San Salvador is El Salvador’s capital and the seat of the San Salvador department.
It is the most populous municipality in the nation, as well as the country’s most significant political, cultural, educational, and financial hub.
Original Spanish colonial era architecture are essentially non-existent in the city due to seismic devastation; instead, Gothic and Modernist-style churches have taken their place. Architecturally, notable buildings in San Salvador exhibit unique Modern, Googie, and Populuxe elements, comparable to those in Los Angeles, a city on which San Salvador is inspired.
San Salvador, being a large global metropolis, is also a major financial center hub in Central America. The city is home to the Concejo de Ministros de El Salvador (El Salvador’s Council of Ministries), La Asamblea Legislativa (El Salvador’s Legislative Assembly), the Corte Suprema de Justicia (El Salvador’s Supreme Court), and other governmental institutions, as well as the president of the Republic’s official residence.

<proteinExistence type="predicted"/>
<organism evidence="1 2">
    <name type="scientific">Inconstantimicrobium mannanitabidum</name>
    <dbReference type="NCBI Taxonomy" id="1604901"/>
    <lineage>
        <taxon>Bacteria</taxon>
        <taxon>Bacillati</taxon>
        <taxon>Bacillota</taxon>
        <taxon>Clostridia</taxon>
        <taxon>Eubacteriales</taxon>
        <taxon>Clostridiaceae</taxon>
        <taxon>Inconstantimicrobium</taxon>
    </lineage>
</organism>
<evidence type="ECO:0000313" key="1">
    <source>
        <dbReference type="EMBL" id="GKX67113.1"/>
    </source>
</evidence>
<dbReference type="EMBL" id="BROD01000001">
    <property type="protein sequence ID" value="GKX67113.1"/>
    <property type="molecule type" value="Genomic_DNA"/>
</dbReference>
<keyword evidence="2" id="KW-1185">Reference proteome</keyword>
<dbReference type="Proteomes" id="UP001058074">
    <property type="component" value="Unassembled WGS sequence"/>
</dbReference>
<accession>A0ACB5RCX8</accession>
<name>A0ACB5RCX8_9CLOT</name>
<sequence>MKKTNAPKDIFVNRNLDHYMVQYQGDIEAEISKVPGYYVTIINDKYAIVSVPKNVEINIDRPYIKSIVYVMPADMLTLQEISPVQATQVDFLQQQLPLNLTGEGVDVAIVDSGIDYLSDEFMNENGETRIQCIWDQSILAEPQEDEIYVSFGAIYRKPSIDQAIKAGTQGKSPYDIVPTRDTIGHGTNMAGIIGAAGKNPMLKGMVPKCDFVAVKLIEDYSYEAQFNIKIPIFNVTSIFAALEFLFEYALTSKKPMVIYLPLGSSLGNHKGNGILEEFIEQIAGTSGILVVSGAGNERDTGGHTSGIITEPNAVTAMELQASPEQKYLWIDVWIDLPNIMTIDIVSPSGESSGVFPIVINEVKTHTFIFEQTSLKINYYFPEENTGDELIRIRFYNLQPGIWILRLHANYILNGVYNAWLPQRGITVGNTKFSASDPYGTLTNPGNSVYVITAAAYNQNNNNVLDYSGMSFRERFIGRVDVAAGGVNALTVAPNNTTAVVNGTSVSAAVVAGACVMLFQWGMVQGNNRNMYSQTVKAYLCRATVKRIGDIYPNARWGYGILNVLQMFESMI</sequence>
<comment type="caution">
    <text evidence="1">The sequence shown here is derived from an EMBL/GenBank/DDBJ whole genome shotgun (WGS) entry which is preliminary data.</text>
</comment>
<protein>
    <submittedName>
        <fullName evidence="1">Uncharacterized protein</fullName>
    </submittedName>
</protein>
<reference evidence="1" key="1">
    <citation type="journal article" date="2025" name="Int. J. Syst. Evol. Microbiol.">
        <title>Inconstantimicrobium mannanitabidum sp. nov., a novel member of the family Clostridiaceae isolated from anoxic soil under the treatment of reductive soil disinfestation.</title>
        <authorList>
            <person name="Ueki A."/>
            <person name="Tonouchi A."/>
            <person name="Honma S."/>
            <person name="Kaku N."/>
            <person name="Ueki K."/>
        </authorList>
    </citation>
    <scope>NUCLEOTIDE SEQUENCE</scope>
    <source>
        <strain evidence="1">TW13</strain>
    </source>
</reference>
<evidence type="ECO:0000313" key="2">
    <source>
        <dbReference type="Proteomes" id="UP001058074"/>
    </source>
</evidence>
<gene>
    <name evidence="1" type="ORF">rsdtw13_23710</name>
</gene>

San Salvador is located at the foot of the San Salvador volcano, in the “Valle de las Hamacas” (meaning “Valley of the Hammocks,” as it was dubbed by the Pipil because to its severe seismic activity). It has a population of over 2 million people and encompasses 600 square kilometers.
One-third of El Salvador’s population and half of the country’s wealth are concentrated here.